17

While reading an unrelated blog, I came across a blurb that "16 years of summer have been the longest summer on record" in "Game of Thrones" books. I realize from that discussion (without having read Martin's books) that the seasons in Westeros are variable length.

Since there was a recorded longest summer, I was curious, what is the longest winter on record based on the "A Song of Ice and Fire" books?

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    I like the concept... but I wonder how possible it really is. Even if you had summer-like conditions for 16 years, you can't put away enough hay to feed livestock through an equally long winter. And I think the show mentioned a 5 year winter... even that's pushing it. – John O Aug 23 '12 at 17:11
  • @TLP - fixed thx – DVK-on-Ahch-To Aug 23 '12 at 17:16
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    @JohnO - I was wondering exactly same thing... thus: scifi.stackexchange.com/questions/22488/… – DVK-on-Ahch-To Aug 23 '12 at 17:21
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    I am not sure that there has actually been a number set on "longest winter" anywhere in the books. Perhaps in one of Old Nan's or some Maester's stories there is mention of The Long Night, which supposedly was a very long winter. – TLP Aug 23 '12 at 17:21
  • @TLP - I'm sure there was SOME winter's length discussed. I'm not looking for the length of the longest winter ever, I'm looking for the longest explicitly mentioned (or calculatable from provided information) length. – DVK-on-Ahch-To Aug 23 '12 at 17:25
7

I would say that the longest winter was the one in the Longest Night period, in the age of heroes (from http://awoiaf.westeros.org):

In this time, night seems to last for a generation, and the longest, coldest and darkest winter descends on Westeros. The ice spreads down from the north, and under the cover of darkness, the Others invade Westeros from the uttermost north, marching, killing and raising up the dead to be their servants in unlife and nearly destroying all men in Westeros.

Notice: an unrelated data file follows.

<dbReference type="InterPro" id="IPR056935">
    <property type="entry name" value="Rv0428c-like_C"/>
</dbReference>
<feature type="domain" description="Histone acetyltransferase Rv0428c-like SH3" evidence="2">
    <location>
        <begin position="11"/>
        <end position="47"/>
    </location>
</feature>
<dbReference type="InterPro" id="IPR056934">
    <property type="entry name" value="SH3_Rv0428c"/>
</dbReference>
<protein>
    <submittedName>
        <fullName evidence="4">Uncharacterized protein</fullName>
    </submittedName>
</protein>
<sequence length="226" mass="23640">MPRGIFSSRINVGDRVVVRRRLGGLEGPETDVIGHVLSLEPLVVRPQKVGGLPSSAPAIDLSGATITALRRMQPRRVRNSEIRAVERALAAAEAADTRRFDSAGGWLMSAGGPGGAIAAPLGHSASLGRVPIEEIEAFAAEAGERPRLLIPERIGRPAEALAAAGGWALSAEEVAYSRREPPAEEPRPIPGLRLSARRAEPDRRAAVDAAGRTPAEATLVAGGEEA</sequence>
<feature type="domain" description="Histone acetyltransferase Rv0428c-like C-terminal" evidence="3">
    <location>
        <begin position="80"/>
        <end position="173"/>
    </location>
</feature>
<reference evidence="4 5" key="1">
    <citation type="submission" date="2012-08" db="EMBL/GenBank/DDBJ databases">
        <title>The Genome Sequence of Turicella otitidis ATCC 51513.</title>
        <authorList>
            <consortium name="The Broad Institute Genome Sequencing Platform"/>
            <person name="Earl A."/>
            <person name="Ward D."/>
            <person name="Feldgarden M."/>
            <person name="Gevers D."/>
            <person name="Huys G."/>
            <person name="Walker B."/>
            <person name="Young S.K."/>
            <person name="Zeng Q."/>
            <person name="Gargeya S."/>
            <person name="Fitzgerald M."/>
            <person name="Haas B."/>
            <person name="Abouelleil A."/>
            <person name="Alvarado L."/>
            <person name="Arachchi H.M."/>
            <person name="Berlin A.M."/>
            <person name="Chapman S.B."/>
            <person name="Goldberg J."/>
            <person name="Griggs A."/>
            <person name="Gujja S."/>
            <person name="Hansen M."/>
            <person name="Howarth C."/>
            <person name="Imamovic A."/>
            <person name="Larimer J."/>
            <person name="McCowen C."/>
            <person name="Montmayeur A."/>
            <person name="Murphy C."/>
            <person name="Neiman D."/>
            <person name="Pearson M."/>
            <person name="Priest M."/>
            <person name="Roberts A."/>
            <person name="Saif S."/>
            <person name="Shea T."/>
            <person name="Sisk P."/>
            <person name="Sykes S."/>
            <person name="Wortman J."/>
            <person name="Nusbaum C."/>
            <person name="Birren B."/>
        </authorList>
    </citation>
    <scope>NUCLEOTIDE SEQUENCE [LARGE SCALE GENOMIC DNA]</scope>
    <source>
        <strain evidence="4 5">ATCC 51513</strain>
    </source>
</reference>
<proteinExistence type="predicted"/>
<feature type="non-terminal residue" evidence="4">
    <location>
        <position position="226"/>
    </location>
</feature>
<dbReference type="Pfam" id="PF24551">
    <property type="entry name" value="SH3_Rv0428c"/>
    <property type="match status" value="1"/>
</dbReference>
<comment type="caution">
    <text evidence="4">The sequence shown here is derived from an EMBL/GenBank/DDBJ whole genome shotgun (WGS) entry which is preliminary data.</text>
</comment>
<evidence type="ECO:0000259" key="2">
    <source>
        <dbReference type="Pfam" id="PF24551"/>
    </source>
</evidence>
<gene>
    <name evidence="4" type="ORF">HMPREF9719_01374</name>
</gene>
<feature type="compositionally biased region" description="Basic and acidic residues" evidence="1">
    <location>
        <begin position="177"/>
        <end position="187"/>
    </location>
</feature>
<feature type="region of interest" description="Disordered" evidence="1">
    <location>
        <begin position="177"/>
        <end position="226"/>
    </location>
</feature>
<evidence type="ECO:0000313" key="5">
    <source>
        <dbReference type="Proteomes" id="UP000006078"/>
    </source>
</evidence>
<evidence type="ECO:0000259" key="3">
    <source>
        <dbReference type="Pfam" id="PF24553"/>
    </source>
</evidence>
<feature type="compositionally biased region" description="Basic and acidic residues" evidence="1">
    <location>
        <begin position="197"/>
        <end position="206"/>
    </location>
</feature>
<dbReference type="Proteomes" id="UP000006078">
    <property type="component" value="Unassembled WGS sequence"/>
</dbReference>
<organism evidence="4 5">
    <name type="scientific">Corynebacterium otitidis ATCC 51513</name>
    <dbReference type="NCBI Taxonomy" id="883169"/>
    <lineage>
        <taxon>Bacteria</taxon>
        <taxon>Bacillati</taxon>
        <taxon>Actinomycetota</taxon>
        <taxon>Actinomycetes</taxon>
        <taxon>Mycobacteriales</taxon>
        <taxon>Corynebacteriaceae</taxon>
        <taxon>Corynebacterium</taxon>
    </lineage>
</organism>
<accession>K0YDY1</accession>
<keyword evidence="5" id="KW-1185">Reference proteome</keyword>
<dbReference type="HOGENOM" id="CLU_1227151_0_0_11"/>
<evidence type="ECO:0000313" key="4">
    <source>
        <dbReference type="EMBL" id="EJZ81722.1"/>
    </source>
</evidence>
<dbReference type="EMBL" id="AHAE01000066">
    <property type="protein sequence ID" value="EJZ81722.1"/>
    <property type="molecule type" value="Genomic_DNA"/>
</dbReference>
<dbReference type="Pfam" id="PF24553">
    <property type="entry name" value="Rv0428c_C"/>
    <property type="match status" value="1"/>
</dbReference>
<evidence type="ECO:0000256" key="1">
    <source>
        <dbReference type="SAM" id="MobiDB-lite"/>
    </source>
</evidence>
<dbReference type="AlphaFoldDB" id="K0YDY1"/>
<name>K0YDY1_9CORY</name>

Unfortunately, it is not known the exact duration, as it was 8,000 years before the war of conquest (year 1).

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    Please be sure to add citations when quoting other sources. – Beofett Feb 27 '13 at 15:06
5

I don't remember which book this was in, but i remember reading of a mention of a winter that last over 10 years. I believe it was mentioned by Old Nan.

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    I Just read the first two books again and I'm almost positive she didn't say this at any point. Cite this or i maintain that you are wrong. – Lord Apricot Feb 27 '13 at 18:59
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    There’s a scene in the TV show where Old Nan asks Bran if he wants to hear about the Long Night. Maybe that’s what you’re thinking of, @ArmOgeddon. – Paul D. Waite Jun 9 '14 at 18:44
0

In The World of Ice and Fire, it says The Long Night was:

A season of winter came that lasted a generation -- a generation in which children were born, grew into adulthood, and died without ever seeing the spring

Given that Robb claims he's "almost a man grown" in AGoT at age 15, we can surmise the long night was at least 16 years of winter, and arguably much more, since a generation isn't defined by it's average age of maturity. Because it says a generation, we can likely say it wasn't more than about 30 years (the next generation starting when this generation's kids of of age).

I think we can assume it was in the ballpark of 20 years, given the above.

  • Your reasoning doesn't make much sense, a generation were born and died in the winter and people in Westeros have been known to live well past their 60s. Considering they'd likely die earlier in a long winter and not everyone will live into their 60s doubling your estimate would be better but still not accurate. – TheLethalCarrot Apr 6 '18 at 8:00
  • @ThrLethalCarrot fair point, but I was going after the minimum time (hence: at least) that would satisfy the statement, which would presume the shortest time would be if the generation was born, lived to adulthood, then died shortly thereafter. Further, I don't think it's safe to assume that folks live into their 60s under those conditions, especially since we know real world medieval life expectancy was only around 30-32 years without wonky ice age climate stuff. – Paul Apr 6 '18 at 10:07
  • Aye I did say that in my comment but in ASOIAF (from the POV we see) characters generally have a lot longer life spans than what we had in our medieval world. – TheLethalCarrot Apr 6 '18 at 10:18

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